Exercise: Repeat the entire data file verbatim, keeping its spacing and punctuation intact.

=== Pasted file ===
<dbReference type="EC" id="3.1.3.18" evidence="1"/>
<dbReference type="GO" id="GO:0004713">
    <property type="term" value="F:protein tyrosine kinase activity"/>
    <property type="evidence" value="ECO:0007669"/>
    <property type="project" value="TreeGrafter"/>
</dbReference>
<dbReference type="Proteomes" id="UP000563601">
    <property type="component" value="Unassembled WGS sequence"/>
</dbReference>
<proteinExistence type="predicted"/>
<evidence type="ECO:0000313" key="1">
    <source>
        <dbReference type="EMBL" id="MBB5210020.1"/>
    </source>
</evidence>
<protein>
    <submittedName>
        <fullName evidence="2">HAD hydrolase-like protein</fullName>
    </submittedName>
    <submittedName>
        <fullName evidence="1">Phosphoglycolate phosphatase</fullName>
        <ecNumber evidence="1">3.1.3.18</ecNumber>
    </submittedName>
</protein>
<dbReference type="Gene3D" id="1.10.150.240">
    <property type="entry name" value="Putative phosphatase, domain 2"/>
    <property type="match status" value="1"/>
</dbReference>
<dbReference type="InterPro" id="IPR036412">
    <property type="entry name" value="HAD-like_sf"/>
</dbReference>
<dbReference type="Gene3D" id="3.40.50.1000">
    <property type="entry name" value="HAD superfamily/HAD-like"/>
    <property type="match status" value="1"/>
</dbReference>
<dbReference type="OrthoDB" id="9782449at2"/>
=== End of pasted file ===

<dbReference type="EC" id="3.1.3.18" evidence="1"/>
<dbReference type="GO" id="GO:0004713">
    <property type="term" value="F:protein tyrosine kinase activity"/>
    <property type="evidence" value="ECO:0007669"/>
    <property type="project" value="TreeGrafter"/>
</dbReference>
<dbReference type="Proteomes" id="UP000563601">
    <property type="component" value="Unassembled WGS sequence"/>
</dbReference>
<proteinExistence type="predicted"/>
<evidence type="ECO:0000313" key="1">
    <source>
        <dbReference type="EMBL" id="MBB5210020.1"/>
    </source>
</evidence>
<protein>
    <submittedName>
        <fullName evidence="2">HAD hydrolase-like protein</fullName>
    </submittedName>
    <submittedName>
        <fullName evidence="1">Phosphoglycolate phosphatase</fullName>
        <ecNumber evidence="1">3.1.3.18</ecNumber>
    </submittedName>
</protein>
<dbReference type="Gene3D" id="1.10.150.240">
    <property type="entry name" value="Putative phosphatase, domain 2"/>
    <property type="match status" value="1"/>
</dbReference>
<dbReference type="InterPro" id="IPR036412">
    <property type="entry name" value="HAD-like_sf"/>
</dbReference>
<dbReference type="Gene3D" id="3.40.50.1000">
    <property type="entry name" value="HAD superfamily/HAD-like"/>
    <property type="match status" value="1"/>
</dbReference>
<dbReference type="OrthoDB" id="9782449at2"/>